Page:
The prevalence of infections in systemic lupus erythematosus (SLE) patients ranges from 26% to 78%   . Patients with SLE are particularly susceptible to infections due to a dysfunction of the innate and adaptive immune response associated with the disease, which is exacerbated by the immunosuppressive therapy used to treat the disease . This explains the higher infectious risk of patients with SLE compared to the general population . Infections are one of the main causes of morbidity and mortality during SLE, especially in case of lupus nephritis (LN). They are responsible for 15% to 40% of patient admissions and 30% to 50% of deaths   . The prevalence of infections in LN is not sufficiently described in sub-Saharan Africa. We carried out this study with the aim of describing the prevalence of infections in LN and determining the associated risk factors.
2. Patients and Methods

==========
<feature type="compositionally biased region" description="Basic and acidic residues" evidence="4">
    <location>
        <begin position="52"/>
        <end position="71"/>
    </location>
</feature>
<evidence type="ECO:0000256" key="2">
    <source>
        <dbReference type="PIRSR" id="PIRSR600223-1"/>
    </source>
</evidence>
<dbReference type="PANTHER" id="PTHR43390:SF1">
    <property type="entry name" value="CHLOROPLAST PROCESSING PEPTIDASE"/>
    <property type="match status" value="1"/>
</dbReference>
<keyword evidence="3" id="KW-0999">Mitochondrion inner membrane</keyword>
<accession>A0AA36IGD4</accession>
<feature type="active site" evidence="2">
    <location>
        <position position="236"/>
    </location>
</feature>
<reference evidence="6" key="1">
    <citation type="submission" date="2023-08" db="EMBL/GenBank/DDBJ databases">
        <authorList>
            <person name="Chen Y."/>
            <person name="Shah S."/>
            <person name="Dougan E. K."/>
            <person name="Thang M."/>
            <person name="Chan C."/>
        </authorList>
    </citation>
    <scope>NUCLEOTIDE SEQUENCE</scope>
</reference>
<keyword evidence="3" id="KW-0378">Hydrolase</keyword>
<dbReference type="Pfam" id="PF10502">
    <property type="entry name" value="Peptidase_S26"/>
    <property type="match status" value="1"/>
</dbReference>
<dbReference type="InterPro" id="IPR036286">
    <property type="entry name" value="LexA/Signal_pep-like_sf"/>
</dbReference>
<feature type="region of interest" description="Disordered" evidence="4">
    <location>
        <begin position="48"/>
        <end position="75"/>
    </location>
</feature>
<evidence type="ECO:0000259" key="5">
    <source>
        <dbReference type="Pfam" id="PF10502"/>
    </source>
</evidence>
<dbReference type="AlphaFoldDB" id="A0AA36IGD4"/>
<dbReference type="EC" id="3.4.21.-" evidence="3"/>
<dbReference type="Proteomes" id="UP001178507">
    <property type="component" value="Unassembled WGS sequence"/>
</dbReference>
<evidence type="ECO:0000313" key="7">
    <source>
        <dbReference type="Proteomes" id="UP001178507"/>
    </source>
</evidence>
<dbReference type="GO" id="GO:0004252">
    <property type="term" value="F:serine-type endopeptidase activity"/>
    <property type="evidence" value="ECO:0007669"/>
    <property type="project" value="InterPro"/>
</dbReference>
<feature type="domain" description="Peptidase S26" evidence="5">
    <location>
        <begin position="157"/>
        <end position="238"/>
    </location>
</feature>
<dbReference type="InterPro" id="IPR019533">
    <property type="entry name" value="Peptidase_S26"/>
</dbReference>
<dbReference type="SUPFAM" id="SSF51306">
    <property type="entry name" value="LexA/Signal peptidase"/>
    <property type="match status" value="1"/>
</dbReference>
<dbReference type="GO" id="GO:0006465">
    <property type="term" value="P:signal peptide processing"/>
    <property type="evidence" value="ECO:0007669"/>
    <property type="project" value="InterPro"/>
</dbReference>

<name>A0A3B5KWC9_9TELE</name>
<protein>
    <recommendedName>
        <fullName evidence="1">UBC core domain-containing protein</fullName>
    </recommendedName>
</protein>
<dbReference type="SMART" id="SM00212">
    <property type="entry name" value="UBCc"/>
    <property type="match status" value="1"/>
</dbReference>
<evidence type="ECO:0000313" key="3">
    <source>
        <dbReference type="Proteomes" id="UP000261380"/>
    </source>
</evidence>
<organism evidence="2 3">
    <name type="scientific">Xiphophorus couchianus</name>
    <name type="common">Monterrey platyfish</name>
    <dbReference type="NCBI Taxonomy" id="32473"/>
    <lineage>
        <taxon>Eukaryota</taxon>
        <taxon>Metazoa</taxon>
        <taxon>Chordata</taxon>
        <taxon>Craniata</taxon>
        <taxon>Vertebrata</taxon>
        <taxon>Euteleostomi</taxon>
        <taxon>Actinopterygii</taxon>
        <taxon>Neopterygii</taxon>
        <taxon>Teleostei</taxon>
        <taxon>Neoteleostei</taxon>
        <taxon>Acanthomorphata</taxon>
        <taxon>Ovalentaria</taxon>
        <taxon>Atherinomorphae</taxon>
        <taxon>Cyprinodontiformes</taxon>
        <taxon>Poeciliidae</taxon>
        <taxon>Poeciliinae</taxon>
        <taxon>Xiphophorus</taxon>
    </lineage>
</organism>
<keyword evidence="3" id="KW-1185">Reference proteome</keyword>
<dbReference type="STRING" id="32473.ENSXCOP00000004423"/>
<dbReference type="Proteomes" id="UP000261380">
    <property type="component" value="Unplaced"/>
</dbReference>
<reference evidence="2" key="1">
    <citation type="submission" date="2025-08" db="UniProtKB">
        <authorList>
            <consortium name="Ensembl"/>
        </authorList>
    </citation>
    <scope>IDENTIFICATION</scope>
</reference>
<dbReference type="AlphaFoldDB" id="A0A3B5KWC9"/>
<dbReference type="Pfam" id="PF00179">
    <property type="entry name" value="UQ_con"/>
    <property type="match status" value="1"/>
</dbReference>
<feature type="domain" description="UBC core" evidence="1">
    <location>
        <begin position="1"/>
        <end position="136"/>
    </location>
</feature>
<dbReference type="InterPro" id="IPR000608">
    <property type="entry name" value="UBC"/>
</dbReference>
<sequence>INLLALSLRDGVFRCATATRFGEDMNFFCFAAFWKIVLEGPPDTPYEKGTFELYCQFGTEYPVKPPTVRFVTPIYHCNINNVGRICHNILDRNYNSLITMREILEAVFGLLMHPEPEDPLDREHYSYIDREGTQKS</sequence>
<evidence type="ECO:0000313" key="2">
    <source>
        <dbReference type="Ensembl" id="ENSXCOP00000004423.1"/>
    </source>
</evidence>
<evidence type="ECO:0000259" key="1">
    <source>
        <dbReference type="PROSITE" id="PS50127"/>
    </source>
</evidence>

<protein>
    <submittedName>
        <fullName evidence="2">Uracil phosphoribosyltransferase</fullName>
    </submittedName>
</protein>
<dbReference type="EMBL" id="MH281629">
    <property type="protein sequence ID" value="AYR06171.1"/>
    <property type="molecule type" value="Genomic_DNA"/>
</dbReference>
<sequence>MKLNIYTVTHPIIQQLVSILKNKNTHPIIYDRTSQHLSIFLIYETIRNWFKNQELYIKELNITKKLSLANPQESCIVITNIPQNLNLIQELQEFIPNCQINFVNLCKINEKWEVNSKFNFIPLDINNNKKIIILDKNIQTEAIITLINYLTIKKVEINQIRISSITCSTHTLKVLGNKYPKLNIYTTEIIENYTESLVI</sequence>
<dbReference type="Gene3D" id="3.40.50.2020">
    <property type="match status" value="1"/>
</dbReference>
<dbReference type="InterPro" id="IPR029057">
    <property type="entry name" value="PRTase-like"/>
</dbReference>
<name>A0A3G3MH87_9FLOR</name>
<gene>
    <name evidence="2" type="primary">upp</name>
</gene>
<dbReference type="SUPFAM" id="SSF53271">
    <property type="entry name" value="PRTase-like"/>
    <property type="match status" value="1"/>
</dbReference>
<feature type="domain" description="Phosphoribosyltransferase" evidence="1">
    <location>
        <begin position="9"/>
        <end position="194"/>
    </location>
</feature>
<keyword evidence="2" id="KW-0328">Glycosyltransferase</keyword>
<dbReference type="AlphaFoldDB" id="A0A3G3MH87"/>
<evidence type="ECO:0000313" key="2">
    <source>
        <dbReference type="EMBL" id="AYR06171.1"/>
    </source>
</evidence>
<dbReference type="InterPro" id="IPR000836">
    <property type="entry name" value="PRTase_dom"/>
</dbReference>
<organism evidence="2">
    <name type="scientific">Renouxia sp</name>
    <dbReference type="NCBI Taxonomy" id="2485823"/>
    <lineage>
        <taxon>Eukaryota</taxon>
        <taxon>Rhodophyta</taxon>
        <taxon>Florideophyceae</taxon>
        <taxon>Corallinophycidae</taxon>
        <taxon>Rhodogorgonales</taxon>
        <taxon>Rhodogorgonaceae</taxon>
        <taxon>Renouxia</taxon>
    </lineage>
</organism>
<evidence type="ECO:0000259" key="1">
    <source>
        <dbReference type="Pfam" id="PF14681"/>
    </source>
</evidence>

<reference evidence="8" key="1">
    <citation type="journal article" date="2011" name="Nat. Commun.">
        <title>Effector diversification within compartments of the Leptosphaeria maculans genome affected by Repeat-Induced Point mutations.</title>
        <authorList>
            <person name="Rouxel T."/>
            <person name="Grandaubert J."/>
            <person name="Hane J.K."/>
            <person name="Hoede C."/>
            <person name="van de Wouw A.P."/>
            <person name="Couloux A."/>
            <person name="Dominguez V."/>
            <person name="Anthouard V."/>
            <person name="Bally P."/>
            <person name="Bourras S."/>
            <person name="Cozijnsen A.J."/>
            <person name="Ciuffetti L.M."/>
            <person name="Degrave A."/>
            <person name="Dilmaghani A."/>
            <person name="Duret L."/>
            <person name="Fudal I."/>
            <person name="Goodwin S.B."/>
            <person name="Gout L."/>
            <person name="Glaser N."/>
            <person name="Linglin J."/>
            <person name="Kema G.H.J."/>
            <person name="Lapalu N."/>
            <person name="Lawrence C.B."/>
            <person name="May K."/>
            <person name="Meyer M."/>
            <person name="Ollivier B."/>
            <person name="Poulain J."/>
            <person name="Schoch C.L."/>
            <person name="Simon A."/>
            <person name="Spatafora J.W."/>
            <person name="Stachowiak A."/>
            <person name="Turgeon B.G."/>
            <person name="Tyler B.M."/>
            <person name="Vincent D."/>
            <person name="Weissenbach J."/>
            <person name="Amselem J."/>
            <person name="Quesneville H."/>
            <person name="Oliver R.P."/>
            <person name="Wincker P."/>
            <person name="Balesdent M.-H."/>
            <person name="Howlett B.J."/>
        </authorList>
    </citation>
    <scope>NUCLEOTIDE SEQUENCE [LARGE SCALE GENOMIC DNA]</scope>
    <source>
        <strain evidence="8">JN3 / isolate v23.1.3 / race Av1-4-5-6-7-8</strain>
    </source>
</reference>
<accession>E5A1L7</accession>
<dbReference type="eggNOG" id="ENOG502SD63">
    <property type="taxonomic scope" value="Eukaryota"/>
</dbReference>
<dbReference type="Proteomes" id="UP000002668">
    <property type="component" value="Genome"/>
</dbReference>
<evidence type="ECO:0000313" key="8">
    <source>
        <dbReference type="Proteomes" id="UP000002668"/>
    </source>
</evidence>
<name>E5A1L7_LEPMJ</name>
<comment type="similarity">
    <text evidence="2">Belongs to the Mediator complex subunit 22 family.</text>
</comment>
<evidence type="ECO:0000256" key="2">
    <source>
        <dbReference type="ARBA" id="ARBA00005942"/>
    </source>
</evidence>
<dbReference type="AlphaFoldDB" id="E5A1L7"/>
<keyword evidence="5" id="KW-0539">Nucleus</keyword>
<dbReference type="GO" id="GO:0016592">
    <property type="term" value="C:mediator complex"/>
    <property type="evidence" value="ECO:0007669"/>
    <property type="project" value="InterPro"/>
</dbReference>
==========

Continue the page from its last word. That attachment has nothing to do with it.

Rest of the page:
This was a multicenter, observational, retrospective, descriptive and analytical study over a 10-year period from November 1, 2010 to October 31, 2020. The study was carried out in the nephrology departments of 6 hospitals in Dakar (Aristide Le DANTEC hospital, Dalal Jamm hospital, Pikine hospital, Principal hospital, Ouakam military hospital, Roi Baudoin hospital). The study included all records of patients who were followed for LN. The diagnosis of LN was made by a concordant renal biopsy associated with a proteinuria/creatinuria ratio greater than 0.5 g/g or with an active urine sediment . For each selected patient, the epidemiological, clinical, biological, histological, therapeutic and evolutionary data were studied. The data collected were entered from Excel software. The descriptive study was carried out with the calculation of the means ± standard deviation [minimum, maximum] or medians for the quantitative variables and the calculation of the frequencies for the qualitative variables. Data analysis was performed using SPSS software (Statistical Package for Science Social) version 18. The means and percentages were compared using the chi-square test and the exact Fischer test, respectively, according to their conditions of applicability. Any difference less than 0.05 was considered statistically significant. For multivariate analysis, we used a binary logistic regression model and included in this model the variables that were significant in bivariate analysis. The significance level retained for all the statistical analyzes was at p ≤ 0.05.